What is the aim of Z tracking when injecting a medicine intramuscularly? ›

Z- tracking: A technique used to prevent medication leakage, particularly for oily injections. Displace the skin and subcutaneous tissue by pulling the skin laterally or downward from the injection site. Holding it taut, quickly and smoothly insert the needle into the muscle at a 90-degree angle.

How is the Z-track injection given? ›

Holding it taut, quickly and smoothly insert the needle into the muscle at a 90-degree angle. Continue to hold the skin taut with your nondominant hand. With your dominant hand, aspirate for 5 to 10 seconds. If no blood returns with aspiration, slowly inject the medication (10 seconds/ml).

What is the purpose of using the Z-track method of intramuscular injection quizlet? ›

Intramuscular. The Z-track technique is used for intramuscular injections to prevent leakage of medication into the needle track, thus minimizing discomfort.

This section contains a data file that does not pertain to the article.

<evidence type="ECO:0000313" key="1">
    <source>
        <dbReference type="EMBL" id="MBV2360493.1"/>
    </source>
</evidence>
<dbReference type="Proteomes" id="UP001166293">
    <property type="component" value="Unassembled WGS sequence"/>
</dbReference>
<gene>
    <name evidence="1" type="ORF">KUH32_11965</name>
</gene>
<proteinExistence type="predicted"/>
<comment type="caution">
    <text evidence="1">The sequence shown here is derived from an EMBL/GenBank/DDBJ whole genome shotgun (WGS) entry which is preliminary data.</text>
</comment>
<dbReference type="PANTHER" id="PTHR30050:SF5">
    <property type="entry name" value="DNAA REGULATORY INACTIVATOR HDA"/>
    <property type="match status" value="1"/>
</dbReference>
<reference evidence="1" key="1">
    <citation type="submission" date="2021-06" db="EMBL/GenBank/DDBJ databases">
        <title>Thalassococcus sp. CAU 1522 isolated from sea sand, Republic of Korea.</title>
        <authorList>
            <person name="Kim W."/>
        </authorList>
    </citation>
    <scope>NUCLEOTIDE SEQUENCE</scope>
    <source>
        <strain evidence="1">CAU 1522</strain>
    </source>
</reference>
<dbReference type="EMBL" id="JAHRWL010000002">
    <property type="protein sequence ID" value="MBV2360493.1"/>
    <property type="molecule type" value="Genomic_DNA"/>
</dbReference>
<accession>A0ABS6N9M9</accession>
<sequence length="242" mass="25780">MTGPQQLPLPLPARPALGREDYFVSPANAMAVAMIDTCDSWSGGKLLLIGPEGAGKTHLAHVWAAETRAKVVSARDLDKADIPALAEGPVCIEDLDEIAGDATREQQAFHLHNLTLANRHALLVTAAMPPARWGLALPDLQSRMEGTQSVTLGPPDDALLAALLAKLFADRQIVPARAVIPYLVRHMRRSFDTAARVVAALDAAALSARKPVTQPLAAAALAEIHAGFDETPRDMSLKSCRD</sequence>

What is the Z-track method nursing? ›

The Z-track method is a type of IM injection technique used to prevent tracking (leakage) of the medication into the subcutaneous tissue (underneath the skin). During the procedure, skin and tissue are pulled and held firmly while a long needle is inserted into the muscle.

When administering an IM injection using the Z-track method which action is appropriate? ›

Using the Z-track technique, the skin is pulled laterally, away from the injection site, before the injection; then the medication is injected, the needle is withdrawn, and the skin is released. This method can be used if the overlying tissue can be displaced (Lynn, 2011).